NGALABI SHORT FILM FESTIVAL. 2018

GOETHE-ZENTRUM KAMPALA.

I was talking to Herman on twitter, sharing notes on pet cacti when he asked if I was into short films and cinema in general to which I replied in the affirmative, I like to think of myself as a movie buff of sorts particularly with the horror genre, my absolute favorite. He mentioned there was a short film festival at the German cultural centre Goethe-Zentrum showing for 3 days. Naturally I was in; I’ve always wanted to film festivals but I’m just never in the know. That’s definitely changing now.

The Ngalabi film festival presented by Goethe-Zentrum and Maisha Film Lab boasted a catalogue of short films from all over Africa, Uganda, Kenya, Morocco, Ethiopia, and Tanzania as well as two short film programs from Germany and the U.K. This year is the 2nd edition of the festival, the main sponsor and partner being the British Council with the German Embassy also rendering their support.

Along with Ed and Ghile, we miraculously beat traffic arriving at the venue at about 6:40 just in time for screenings that started at 7pm.we bee lined for the rooftop paid the daily entrance fee of 5000ugx and in we were. First thing that greeted us was the fairly large crowd growing by the minute, so good attendance then and the free buffet. I’d wondered about snacks and stuff during the showings but had been so preoccupied by the day, I forgot to eat let alone grab Doritos at least so the pre cocktail was very much appreciated and Drinks were free till the screenings began. Grabbing our food, which was really tasty by the way, we got some good seats at the back and went about not really socializing, taking pictures and what not.

The festival kicked off with some opening remarks from the representatives of the British council and German embassy as well as a brief introduction of the organizers of the event. At 7:30pm, the screenings began. Friday’s premiere had 8 shorts ranging between 3 and 30 minutes with Q&A sessions with the directors schedules between breaks.

The First film was BLACK&WHITE directed by Ali Musoke from Uganda. Its central topic was Racism, the premise being a man inventing an A.I (Artificial Intelligence) software program capable of independent thinking to help him with his rather futile research about why racism exists let alone prevails. I appreciated the visuals and story line but beyond that, the film didn’t resonate with me, I wasn’t the only one.

The second movie, MTINDO from Kenyan director Ng’endo Mukuli was 3 minutes of what I imagine a bad acid trip (are there good ones though?)  would be like with its trippy colors and kaleidoscope imagery, that was incredibly lost on me as well.

The third movie was DIASPORADICAL TRILOGIA by Blitz Bazawule from Ghana was epic! It’s about a woman who mysteriously lived on three different continents at the same time. The visuals and film quality were very impressive, the soundtrack had me low key weaving, bopping and Shazaming the whole time, It was very well received and helped pick up what was a lukewarm start. The fourth movie was LAST BREATH; Jordan Braise Ndawula from Uganda’s film about a dying mother who gives her daughter a red balloon blown up with her last breath, the movie tackles loss and grieving. We then had our first break and Q&A session with movies 1and 4’s directors where they shared their inspiration, motives and directorial process.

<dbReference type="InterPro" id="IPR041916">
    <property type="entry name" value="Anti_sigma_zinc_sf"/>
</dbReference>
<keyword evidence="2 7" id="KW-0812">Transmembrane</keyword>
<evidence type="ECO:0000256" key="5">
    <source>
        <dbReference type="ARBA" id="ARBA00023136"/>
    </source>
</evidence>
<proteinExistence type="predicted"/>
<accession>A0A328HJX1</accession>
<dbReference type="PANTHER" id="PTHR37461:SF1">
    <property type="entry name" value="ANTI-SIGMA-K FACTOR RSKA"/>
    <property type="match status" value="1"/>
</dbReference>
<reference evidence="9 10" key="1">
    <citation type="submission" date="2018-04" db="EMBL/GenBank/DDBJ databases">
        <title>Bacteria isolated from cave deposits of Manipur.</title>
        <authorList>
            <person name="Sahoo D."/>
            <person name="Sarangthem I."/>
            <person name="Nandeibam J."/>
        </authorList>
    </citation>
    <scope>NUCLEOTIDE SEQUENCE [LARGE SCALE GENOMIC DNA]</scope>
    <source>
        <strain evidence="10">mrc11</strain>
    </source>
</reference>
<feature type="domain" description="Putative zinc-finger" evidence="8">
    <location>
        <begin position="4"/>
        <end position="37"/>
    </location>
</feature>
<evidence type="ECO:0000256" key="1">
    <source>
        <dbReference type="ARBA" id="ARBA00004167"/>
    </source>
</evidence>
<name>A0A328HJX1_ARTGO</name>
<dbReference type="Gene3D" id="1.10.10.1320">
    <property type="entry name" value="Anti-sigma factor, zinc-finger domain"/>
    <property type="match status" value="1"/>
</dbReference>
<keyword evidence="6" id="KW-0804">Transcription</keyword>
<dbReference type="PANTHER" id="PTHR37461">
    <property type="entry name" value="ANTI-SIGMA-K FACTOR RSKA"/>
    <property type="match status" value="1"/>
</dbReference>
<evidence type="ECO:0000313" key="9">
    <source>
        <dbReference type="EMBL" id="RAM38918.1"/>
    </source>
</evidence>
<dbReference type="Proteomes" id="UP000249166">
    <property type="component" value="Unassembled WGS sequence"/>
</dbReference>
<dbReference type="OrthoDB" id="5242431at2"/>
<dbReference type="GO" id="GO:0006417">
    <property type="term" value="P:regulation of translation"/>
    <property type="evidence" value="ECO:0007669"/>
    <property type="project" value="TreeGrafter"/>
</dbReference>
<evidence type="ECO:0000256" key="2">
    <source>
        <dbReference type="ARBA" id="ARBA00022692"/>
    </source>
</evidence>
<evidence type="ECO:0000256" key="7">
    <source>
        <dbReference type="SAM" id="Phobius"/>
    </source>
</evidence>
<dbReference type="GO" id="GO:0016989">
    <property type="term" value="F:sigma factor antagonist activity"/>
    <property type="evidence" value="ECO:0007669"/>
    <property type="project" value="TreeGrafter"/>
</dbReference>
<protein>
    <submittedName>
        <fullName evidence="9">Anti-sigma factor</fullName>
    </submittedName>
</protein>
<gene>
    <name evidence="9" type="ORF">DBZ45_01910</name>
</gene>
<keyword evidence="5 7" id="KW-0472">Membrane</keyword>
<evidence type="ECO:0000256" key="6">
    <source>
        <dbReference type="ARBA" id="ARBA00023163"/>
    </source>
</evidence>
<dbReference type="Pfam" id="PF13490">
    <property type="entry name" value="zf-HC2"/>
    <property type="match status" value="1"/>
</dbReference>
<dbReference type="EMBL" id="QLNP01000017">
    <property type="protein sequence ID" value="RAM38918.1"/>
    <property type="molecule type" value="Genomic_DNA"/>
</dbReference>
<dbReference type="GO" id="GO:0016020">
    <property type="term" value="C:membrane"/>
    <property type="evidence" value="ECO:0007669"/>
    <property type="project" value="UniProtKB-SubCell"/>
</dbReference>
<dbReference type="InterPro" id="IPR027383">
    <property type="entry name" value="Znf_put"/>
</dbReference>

The screening resumed with SAMAKI MCHANGANI (FISH OF THE LAND), the longest of the films at 30 minutes. Directed by Amil Shivji, the film centers on Godfrey who on the auspicious day he launches the first Tanzanian cellular company, gets into a fatal hit and run, and well, it’s all downhill from there. This movie was hilarious! It had me howling with laughter, awesome plot, really funny actors, the driver in particular, we’ve all in this life encountered drivers like. Also if I didn’t hate silver fish before, it’s on now!

At this point there were a few belligerent guys at the back, making a lot of noise, parroting the actors and just being downright annoying, it’s to be expected at any African gathering though, theres always at least 3, luckily they quieted down at some point and let the rest of us enjoy the show. You just can’t take some people anywhere can you?

HYMENNE directed by Violaine Bellet was the selection from Morocco. A man and woman alone on their wedding night, family members eagerly awaiting the wife’s blood stained wedding cloth. This was a good one, that husband was doing the most I tell you. It made me want to attend a Moroccan wedding. The celebrations looked fun, for the guests that is, man and wife, not so much as the struggle was real.

THE SURROGATE by Patricia Achiro Olwoch from Uganda tells a tale of a 28 year old Achan, considered to be too old to be unmarried and ridiculed for it who meets Frank at a bar, has a one night stand and gets pregnant, little did she know Frank is gay and was only being used by him and his boyfriend. Scorned for being pregnant out of wedlock it only worsens when her family finds out about Frank. Her mother did NOT cope well!

The final film of the night was THE BAD MEXICAN, a comedy directed by Loukman Ali, we see Kenneth a young Ugandan writer who has to get this job of a life time with his script so he can pay off a gangster loan shark, Boy was Kenneth having a really shitty day! I love when a comedy comes through for me; it was really funny and the perfect film to end the day.

With a Q&A with Patricia and Loukman, the day was done.Im glad I got to attend. Day one was well organized, the food great and the films did not disappoint. If you’re looking for something to get up to this weekend, may I suggest you hit up the joint, there are plenty more films showing over the next two days.

Ngalabi, it was real.X